Speech and action are very different things.
      The freedom to speak, and the right to believe in even the most unpopular ideals is what made America great.
      Unfortunately corporate sub-culture and sheep mentality is what is making America terrible.
      • You might be interested in the recent PBS series "America at a Crossroads" (really poor name choice)
        that looks at these and other issues surrounding Islam. Several times the point is indeed made that
        Islam is very young compared to the other "major religions" and needs to grow beyond this and other
        tendencies* to survive/thrive. The episode with the female, Canadian author is especially insightful.

        * For instance the whole concept of "I disagree with what you say, but will fight for your right to
      • Re: (Score:3, Interesting)

        by largesnike ( 762544 )
        Your screed defending the freedom of speech made me think a bit about the difference between a simple belief and an ideology. In particular your reference to islam as a crazy religion. You see, I don't think that its islam that does this, certainly no more than Christianity, anyway. I think its ideologues within those religions that use the texts and the power of public opinion to push certain agendas (such as killing protestants in the middle ages, and Americans in 20th and 21st Centuries).
        A belief in is
        • But anyone can go into either of these books pick out a few passages and use them to justify to a frightened population as to why they should be killing...

          And oddly enough, so can the rabid people on the other sides. For example - for every islamic fundamentalist, you can find a person like those who hang out on dhimmiwatch.org who are just as willing to cherry-pick from the koran or historical events - often focusing on the exact same items that the fundamentalists do.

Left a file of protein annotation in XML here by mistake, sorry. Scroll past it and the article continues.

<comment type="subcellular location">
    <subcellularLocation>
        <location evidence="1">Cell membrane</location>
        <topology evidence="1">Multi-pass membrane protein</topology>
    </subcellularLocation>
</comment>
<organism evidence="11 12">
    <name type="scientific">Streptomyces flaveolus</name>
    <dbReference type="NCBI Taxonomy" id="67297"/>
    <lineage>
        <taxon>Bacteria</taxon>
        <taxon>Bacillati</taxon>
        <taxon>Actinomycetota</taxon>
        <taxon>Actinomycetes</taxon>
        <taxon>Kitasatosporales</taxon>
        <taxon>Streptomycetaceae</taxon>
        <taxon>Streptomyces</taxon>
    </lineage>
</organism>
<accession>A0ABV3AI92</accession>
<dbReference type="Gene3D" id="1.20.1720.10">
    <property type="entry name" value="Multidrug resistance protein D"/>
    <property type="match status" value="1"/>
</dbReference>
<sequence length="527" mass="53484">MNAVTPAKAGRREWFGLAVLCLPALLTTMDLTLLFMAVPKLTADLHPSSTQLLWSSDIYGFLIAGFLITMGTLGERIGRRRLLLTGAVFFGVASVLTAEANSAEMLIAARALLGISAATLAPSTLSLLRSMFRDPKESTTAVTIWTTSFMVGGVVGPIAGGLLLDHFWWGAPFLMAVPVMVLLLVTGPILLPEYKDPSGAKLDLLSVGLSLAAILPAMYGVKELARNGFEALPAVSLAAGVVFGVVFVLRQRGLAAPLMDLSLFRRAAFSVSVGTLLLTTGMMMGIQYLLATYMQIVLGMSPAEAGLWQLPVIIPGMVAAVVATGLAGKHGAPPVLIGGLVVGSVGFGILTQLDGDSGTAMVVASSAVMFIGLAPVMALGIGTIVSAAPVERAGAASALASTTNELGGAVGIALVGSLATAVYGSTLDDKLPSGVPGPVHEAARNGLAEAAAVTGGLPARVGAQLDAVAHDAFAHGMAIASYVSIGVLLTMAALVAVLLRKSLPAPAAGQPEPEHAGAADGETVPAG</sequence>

It's like nutjobs, regardless of their specific point of view, are always looking to distort and manipulate for the purpose of doing harm to others.

    • by dcollins ( 135727 ) on Wednesday June 06, 2007 @10:37PM (#19419627) Homepage
      Hey! You must be that same guy who said back in 2000 that there would be a "huge outcry" if the electoral college went against the popular vote in the Presidential election (and the system would be immediately changed). Good to see you again, how's it going?
  • FUD (Score:5, Interesting)

    by djupedal ( 584558 ) on Wednesday June 06, 2007 @10:01PM (#19419383)
    "could change beyond all recognition"

    As opposed to... What? Change is expected - along w/unrecognizable traits.

    "Google, Microsoft and Yahoo have remained complicit"

    'remained' - remained..? You mean like they haven't taken any time-outs yet...? Or, they get together in Bermuda twice a year to compare notes and plan how they will rule...?

    The gentrification of the internet is always a concern, I suppose, but I am reminded of a phrase that was coined 'long about the first time such topics popped up - "The internet interprets restriction as an interruption and routes around it."

    Seems to me that one of the basics of (pointed) redirection is blocking and/or interrupting - fine, bring it on.
  • by Detritus ( 11846 ) on Wednesday June 06, 2007 @10:06PM (#19419423) Homepage
    Current technology and practice is what makes censorship possible. In an ideal world, the only thing a network snoop, be it ISP or government, should see is generic packets full of encrypted bits. They should not be able to examine TCP headers or the contents of packets.